"The arrival of a devastating pathogen like Bd could mean that the costs of communal nesting outweigh the benefits," said Zink, whose previous research has examined egg cannibalism and fighting among earwigs and mathematical models of social evolution.
Using lab and field studies, Zink and Vredenburg will document the communal nesting habits of a common salamander that has been exposed to Bd since the 1970s, but little is known about the fate of populations in the wild infected with this fungus. Known as slender salamanders, these worm-like creatures build nests under logs and rocks. Sometimes as many as 15 females lay their eggs in the same nest.
"These salamanders are the most common amphibian in California," Zink said. "They're easy to find -- you can even spot them on campus. This is the perfect group of species for the questions we're interested in."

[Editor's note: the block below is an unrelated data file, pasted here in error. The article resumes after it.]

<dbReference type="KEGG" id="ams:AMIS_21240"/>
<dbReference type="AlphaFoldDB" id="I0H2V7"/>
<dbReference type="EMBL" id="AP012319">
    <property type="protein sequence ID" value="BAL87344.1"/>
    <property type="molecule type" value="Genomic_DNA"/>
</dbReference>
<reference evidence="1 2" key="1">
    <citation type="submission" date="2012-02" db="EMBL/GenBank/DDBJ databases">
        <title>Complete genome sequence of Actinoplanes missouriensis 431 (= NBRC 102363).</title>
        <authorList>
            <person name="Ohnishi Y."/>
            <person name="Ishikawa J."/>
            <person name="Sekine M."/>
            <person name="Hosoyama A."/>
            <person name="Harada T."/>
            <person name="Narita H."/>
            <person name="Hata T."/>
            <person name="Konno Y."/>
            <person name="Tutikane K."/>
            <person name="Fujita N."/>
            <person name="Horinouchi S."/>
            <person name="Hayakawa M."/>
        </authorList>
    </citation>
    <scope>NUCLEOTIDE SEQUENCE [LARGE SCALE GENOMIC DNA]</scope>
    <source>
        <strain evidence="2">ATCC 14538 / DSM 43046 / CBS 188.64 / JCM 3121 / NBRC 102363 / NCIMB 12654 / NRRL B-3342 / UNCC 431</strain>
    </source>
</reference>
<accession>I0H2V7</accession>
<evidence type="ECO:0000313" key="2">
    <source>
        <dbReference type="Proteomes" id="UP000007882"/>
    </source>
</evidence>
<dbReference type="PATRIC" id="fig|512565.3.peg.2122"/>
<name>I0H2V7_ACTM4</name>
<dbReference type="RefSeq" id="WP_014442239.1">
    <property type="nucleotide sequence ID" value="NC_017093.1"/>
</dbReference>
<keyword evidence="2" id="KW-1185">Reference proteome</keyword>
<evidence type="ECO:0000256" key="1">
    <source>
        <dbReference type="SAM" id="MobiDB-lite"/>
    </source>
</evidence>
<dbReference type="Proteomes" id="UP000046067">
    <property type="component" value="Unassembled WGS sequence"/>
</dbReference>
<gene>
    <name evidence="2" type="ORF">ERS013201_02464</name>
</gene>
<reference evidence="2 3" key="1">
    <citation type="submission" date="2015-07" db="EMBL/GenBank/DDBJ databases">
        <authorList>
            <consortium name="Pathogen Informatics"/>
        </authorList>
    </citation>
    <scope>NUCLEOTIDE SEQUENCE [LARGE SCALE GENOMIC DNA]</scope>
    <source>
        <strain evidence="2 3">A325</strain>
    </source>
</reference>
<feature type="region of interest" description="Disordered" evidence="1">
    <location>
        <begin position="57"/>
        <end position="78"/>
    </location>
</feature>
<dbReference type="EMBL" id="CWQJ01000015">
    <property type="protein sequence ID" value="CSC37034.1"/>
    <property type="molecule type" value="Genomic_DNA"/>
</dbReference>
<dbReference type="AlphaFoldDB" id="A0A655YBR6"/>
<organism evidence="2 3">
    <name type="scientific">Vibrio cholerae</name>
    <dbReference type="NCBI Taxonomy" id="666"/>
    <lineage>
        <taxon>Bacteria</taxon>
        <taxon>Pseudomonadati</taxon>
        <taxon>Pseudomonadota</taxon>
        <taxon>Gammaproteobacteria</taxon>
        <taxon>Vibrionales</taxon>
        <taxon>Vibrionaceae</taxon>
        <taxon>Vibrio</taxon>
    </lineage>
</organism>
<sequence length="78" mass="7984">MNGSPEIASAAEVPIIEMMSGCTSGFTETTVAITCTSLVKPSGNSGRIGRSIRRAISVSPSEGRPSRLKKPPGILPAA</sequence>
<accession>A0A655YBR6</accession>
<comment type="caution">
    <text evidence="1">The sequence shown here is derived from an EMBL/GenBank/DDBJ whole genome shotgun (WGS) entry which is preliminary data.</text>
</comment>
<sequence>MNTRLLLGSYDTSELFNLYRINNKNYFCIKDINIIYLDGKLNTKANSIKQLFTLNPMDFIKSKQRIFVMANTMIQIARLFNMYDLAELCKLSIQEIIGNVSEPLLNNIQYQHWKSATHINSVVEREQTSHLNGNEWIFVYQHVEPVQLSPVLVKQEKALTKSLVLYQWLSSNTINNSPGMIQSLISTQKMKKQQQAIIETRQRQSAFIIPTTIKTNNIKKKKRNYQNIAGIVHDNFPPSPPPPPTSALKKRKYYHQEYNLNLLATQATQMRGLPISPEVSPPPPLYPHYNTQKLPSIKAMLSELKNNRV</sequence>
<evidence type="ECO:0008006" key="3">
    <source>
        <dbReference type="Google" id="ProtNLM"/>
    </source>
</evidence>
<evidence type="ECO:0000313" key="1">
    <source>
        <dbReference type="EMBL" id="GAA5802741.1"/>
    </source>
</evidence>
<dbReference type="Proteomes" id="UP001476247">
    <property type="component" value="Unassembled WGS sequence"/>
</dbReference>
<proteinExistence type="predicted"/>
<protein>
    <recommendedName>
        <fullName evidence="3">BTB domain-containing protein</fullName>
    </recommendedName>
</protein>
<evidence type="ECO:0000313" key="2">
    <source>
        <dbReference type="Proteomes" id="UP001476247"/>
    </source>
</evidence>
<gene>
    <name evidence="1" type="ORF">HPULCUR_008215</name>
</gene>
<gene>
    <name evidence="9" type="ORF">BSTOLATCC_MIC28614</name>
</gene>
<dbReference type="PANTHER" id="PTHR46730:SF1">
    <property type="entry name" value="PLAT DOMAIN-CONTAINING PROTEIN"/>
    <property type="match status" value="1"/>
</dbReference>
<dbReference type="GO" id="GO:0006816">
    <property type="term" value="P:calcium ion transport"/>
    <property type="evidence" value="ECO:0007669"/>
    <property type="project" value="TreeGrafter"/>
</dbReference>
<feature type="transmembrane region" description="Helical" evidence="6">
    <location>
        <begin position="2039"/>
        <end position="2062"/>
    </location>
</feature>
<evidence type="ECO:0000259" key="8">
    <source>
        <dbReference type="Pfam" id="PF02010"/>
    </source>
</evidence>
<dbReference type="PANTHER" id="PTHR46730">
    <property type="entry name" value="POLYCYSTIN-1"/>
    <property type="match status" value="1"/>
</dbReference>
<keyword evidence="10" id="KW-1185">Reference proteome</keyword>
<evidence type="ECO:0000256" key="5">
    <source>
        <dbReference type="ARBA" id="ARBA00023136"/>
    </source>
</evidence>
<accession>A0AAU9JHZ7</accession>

Zink and Vredenburg plan to focus on seven of the 28 species found in California, because thousands of individuals of these species are preserved in museums.
Field observations of salamander behavior will be combined with historical data about the Bd fungus in these same populations. The researchers and their graduate students will use thousands of museum specimens, collected over the last 100 years. By testing DNA from the preservative-soaked skins of these creatures, they will map the timing and spread of Bd among California's slender salamanders.
"We'll look at how the nesting habits of distinct salamander populations correspond to their level of infection and how long the pathogen has been in their community," said Vredenburg, an associate professor of biology at SF State.
The study will be one of the first to examine the relationship between amphibian social behavior and the Bd fungus. Zink and Vredenburg believe this study i
|Contact: Elaine Bible|
San Francisco State University